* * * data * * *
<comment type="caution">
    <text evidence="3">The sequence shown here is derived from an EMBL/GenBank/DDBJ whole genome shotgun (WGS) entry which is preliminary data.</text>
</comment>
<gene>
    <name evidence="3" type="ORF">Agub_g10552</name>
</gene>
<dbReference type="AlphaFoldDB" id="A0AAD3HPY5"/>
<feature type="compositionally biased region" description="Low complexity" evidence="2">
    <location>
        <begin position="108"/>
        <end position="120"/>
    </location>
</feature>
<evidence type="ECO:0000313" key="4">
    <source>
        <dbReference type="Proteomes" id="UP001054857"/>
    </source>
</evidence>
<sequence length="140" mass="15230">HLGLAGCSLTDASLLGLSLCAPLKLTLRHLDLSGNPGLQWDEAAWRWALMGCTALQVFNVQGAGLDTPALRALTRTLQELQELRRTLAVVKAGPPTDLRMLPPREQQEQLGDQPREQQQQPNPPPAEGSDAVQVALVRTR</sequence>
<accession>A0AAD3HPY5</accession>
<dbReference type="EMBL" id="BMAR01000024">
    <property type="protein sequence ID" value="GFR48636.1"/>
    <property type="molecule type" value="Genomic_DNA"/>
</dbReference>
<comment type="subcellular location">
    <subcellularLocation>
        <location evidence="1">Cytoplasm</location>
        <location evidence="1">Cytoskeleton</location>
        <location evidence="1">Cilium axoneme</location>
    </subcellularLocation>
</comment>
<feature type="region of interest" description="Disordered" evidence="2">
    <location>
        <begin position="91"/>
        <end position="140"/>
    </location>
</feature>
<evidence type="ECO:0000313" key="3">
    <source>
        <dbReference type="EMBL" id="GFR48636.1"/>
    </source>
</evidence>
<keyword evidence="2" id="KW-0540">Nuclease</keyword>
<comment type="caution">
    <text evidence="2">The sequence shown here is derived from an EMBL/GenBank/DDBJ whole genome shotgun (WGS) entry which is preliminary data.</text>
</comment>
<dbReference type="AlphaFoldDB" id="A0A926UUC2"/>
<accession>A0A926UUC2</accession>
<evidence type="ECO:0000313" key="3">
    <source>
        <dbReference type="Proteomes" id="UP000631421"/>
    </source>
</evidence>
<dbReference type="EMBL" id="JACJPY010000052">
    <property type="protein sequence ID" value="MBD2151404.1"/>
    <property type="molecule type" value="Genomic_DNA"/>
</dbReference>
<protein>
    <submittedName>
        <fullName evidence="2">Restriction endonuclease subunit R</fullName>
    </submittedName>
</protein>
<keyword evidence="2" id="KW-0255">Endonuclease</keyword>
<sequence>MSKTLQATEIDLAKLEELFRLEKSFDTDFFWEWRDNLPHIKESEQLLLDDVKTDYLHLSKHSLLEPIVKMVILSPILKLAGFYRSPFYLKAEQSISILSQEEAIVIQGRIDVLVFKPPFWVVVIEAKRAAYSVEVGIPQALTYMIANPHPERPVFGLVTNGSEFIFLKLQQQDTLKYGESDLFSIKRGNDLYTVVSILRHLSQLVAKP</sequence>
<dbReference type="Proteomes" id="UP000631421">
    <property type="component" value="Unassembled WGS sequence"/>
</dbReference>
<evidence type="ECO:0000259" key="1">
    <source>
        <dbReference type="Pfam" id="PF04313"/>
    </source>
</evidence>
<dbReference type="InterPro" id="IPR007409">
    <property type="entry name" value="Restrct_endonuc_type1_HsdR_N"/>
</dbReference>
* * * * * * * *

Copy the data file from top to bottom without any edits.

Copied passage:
<comment type="caution">
    <text evidence="3">The sequence shown here is derived from an EMBL/GenBank/DDBJ whole genome shotgun (WGS) entry which is preliminary data.</text>
</comment>
<gene>
    <name evidence="3" type="ORF">Agub_g10552</name>
</gene>
<dbReference type="AlphaFoldDB" id="A0AAD3HPY5"/>
<feature type="compositionally biased region" description="Low complexity" evidence="2">
    <location>
        <begin position="108"/>
        <end position="120"/>
    </location>
</feature>
<evidence type="ECO:0000313" key="4">
    <source>
        <dbReference type="Proteomes" id="UP001054857"/>
    </source>
</evidence>
<sequence length="140" mass="15230">HLGLAGCSLTDASLLGLSLCAPLKLTLRHLDLSGNPGLQWDEAAWRWALMGCTALQVFNVQGAGLDTPALRALTRTLQELQELRRTLAVVKAGPPTDLRMLPPREQQEQLGDQPREQQQQPNPPPAEGSDAVQVALVRTR</sequence>
<accession>A0AAD3HPY5</accession>
<dbReference type="EMBL" id="BMAR01000024">
    <property type="protein sequence ID" value="GFR48636.1"/>
    <property type="molecule type" value="Genomic_DNA"/>
</dbReference>
<comment type="subcellular location">
    <subcellularLocation>
        <location evidence="1">Cytoplasm</location>
        <location evidence="1">Cytoskeleton</location>
        <location evidence="1">Cilium axoneme</location>
    </subcellularLocation>
</comment>
<feature type="region of interest" description="Disordered" evidence="2">
    <location>
        <begin position="91"/>
        <end position="140"/>
    </location>
</feature>
<evidence type="ECO:0000313" key="3">
    <source>
        <dbReference type="EMBL" id="GFR48636.1"/>
    </source>
</evidence>
<keyword evidence="2" id="KW-0540">Nuclease</keyword>
<comment type="caution">
    <text evidence="2">The sequence shown here is derived from an EMBL/GenBank/DDBJ whole genome shotgun (WGS) entry which is preliminary data.</text>
</comment>
<dbReference type="AlphaFoldDB" id="A0A926UUC2"/>
<accession>A0A926UUC2</accession>
<evidence type="ECO:0000313" key="3">
    <source>
        <dbReference type="Proteomes" id="UP000631421"/>
    </source>
</evidence>
<dbReference type="EMBL" id="JACJPY010000052">
    <property type="protein sequence ID" value="MBD2151404.1"/>
    <property type="molecule type" value="Genomic_DNA"/>
</dbReference>
<protein>
    <submittedName>
        <fullName evidence="2">Restriction endonuclease subunit R</fullName>
    </submittedName>
</protein>
<keyword evidence="2" id="KW-0255">Endonuclease</keyword>
<sequence>MSKTLQATEIDLAKLEELFRLEKSFDTDFFWEWRDNLPHIKESEQLLLDDVKTDYLHLSKHSLLEPIVKMVILSPILKLAGFYRSPFYLKAEQSISILSQEEAIVIQGRIDVLVFKPPFWVVVIEAKRAAYSVEVGIPQALTYMIANPHPERPVFGLVTNGSEFIFLKLQQQDTLKYGESDLFSIKRGNDLYTVVSILRHLSQLVAKP</sequence>
<dbReference type="Proteomes" id="UP000631421">
    <property type="component" value="Unassembled WGS sequence"/>
</dbReference>
<evidence type="ECO:0000259" key="1">
    <source>
        <dbReference type="Pfam" id="PF04313"/>
    </source>
</evidence>
<dbReference type="InterPro" id="IPR007409">
    <property type="entry name" value="Restrct_endonuc_type1_HsdR_N"/>
</dbReference>